I often make my own plant milk, as I find it’s way creamier, and I like how I can make it plastic-free by storing it in a glass jar in my refrigerator. If you want to go a step further, you can source the nuts or seeds from a bulk foods store, bring your own container to carry them in, and then you’ve made the entire process plastic-free! My favourite plant-based milk at the moment is macadamia. It’s high in omega-3 fats, lower carb, and is less impactful on the planet (as I’ve been reading about the impact almond farming has been having on our planet; from monoculture to reducing bee populations).
When it comes to washing up dishes, I’ve been researching into making my own dishwashing soaps recently, and am in the process of trying a few out to see which ones work best. The same goes with laundry detergents and bathroom cleaners in our household… the homemade versions are still a work in progress at the moment.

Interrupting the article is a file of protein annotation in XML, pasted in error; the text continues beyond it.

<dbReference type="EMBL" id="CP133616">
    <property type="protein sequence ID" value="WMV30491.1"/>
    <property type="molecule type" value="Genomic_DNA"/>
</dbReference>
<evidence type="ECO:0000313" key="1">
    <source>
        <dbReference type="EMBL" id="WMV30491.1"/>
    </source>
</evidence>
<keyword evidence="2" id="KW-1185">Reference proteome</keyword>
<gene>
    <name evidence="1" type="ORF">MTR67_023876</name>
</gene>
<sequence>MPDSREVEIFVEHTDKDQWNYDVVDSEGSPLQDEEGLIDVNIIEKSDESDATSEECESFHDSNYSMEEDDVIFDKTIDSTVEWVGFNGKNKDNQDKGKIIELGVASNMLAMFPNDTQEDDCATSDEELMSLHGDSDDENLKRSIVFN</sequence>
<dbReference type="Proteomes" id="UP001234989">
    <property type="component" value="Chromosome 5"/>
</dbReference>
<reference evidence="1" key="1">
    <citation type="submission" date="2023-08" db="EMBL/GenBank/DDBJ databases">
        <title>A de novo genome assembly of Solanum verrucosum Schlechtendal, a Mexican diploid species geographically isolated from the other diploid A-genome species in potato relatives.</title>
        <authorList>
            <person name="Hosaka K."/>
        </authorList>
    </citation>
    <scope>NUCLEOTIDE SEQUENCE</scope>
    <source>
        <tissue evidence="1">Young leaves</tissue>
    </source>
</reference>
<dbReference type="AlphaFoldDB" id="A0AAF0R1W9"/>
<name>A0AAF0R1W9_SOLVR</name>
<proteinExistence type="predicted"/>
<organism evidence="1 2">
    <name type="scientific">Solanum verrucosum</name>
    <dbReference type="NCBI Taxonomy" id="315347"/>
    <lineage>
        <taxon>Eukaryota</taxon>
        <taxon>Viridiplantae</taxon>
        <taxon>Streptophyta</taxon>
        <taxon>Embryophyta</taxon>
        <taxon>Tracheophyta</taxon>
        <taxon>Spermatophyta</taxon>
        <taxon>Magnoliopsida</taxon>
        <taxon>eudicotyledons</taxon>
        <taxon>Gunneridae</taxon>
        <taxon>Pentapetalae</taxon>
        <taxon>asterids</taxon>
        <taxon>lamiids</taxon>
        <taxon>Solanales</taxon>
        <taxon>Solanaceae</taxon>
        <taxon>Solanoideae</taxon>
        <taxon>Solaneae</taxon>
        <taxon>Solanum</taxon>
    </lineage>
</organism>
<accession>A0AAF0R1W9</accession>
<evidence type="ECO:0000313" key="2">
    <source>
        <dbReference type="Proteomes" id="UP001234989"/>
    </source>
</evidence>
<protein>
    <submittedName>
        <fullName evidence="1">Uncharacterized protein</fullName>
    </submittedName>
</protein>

My bathroom routine is pretty simple. I make almost ALL of my personal care products; from skin care to hair care. I made my own body soap to use in the shower (it’s all natural and eco-friendly), my own natural toothpaste (I use a bamboo toothbrush that I can compost once it’s reached the end of its life), I was making my own shampoo, but I’ve transitioned over to a shampoo bar soap now that’s plastic packaging-free and made from all natural ingredients. I also use a bamboo hair brush to comb my hair, and I’ve been collecting old/used hair ties (like those spiral plastic ones) that I find lying around on the ground to use on my own hair, rather than buy my own (before you say “ew, gross!”, I do boil them to help shrink them back to new again (so they’re not all stretched-out), and it also cleans them). I’ve made my own hair ties, too, using old stockings and tights that had holes in them. It’s safe to say I’m now set for life on hair ties. For skin care, I follow the Oil-Cleansing Method, which just means I cleanse my skin with natural oils like hazelnut and olive oil to remove dirt and to ensure my skin stays nourished and hydrated. It’s toxin-free, and prevents skin from being stripped of its natural oils, keeping it healthier. I also have a body brush which I use to exfoliate my skin before my showers. For ear-cleaning, I use a reusable metal utensil called a Mimikaki stick to clean my ears, rather than using disposable cotton tips or ear picks.